(Creative Sources)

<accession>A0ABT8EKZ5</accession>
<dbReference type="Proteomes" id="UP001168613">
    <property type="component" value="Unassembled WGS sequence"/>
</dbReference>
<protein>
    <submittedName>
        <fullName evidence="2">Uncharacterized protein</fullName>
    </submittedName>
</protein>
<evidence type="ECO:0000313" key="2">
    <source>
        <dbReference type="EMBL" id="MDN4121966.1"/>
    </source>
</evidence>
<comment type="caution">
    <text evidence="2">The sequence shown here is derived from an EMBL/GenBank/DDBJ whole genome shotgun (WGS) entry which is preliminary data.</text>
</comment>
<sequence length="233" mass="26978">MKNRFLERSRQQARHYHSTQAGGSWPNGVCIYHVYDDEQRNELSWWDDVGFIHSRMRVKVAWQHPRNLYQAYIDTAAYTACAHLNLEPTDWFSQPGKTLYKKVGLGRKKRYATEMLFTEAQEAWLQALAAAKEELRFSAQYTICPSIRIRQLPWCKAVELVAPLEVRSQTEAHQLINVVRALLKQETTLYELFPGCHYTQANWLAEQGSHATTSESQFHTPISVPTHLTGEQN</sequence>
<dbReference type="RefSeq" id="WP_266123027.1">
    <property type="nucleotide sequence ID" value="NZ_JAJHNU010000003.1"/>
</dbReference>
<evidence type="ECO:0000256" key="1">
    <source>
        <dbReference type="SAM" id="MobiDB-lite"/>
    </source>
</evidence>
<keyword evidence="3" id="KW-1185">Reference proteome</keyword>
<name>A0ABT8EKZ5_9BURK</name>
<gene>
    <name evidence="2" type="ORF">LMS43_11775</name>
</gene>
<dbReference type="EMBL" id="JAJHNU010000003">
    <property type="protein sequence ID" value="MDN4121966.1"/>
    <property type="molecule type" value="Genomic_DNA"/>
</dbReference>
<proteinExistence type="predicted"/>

The mystery surrounding this music is equal to my ignorance about the composer, but this is one of the most fascinating releases that I’ve heard in 2008. Geisse used electric guitar and bass, signal processing, field recordings and voice to father a fairly unpredictable album that stands halfway through serious acousmatics and the living room experiments of an evolved home recording geek. “Per sona” opens the CD with a mix of rarefied movements and contrasting frequencies, mostly remaining on the dark side of the sonic spectrum. The title track exploits processed hums, vocal fragments, interference and various types of glitches together with extended techniques on the instruments, the whole manifesting its significance in ever-surprising spurts where scenes changes continuously in a concentrated exposition of accurate tampering and heterogeneous noise. “Grattager”, the longest selection on offer, is also the one where bass and guitar – although treated with effects – are initially recognizable, chiming harmonics and rumbling tremolos sparkling ethereal combustions of long reverbs and delicate dissonance. But after a few minutes the piece becomes a nightmare of slanted waves paralleled by morphing ambiences, dramatically turning the whole into a rather inharmonious picture – which is even more absorbing from this point of observation. “Das diskrete Jetzt” is a cross of free improvisation and selected studio manipulations, coming off as the most anarchic segment of the lot (it recalls both Tim Olive and Paul Dolden to these ears), while “Die Quelle” ends the show with a juxtaposition of elongated utterances and electronic titillations. A record that deserves repeated attentive listens from a musician whom I’d easily define as a revelation.


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